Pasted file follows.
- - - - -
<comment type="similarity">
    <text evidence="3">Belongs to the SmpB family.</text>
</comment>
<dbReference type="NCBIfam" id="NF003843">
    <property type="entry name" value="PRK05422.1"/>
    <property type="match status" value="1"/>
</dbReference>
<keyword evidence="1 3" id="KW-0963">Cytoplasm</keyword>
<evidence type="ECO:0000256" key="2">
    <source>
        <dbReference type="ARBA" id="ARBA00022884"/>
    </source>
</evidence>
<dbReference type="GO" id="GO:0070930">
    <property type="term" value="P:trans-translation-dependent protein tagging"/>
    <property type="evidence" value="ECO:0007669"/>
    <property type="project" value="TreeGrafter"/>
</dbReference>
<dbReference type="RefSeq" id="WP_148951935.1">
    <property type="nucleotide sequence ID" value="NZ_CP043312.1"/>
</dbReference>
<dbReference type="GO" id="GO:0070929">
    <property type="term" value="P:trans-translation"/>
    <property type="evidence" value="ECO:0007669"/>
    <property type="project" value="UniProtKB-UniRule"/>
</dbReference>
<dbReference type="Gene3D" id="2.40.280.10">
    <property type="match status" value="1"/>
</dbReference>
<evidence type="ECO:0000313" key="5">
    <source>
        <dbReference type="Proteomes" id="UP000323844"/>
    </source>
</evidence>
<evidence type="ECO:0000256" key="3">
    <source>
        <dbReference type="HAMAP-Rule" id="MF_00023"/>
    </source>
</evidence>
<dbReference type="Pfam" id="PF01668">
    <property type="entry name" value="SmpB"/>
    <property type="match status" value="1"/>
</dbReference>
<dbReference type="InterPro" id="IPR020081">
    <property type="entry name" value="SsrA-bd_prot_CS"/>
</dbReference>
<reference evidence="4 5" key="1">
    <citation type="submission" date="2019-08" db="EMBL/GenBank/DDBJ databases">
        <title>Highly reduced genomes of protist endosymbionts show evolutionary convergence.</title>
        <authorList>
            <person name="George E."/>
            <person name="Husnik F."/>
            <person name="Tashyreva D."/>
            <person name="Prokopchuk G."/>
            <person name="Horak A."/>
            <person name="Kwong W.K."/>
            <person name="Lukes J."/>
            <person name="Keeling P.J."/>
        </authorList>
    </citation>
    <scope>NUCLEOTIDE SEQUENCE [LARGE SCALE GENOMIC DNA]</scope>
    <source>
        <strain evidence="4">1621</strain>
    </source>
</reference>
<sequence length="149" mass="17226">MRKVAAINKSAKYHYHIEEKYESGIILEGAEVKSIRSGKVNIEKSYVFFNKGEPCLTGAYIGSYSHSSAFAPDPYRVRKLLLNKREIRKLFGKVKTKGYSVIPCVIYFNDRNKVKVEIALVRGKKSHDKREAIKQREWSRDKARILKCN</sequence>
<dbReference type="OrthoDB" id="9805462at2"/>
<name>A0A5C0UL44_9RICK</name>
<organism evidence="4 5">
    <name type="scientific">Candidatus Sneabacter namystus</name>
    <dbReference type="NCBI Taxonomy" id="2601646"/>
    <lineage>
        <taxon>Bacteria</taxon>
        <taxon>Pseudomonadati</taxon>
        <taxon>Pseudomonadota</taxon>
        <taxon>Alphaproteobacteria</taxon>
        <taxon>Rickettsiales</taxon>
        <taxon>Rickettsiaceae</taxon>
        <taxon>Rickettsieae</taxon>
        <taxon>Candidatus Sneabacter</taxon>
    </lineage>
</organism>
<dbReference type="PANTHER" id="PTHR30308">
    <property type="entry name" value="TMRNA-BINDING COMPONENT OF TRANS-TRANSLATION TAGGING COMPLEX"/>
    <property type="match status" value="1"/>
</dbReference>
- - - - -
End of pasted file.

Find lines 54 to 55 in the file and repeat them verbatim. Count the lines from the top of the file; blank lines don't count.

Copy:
            <person name="Prokopchuk G."/>
            <person name="Horak A."/>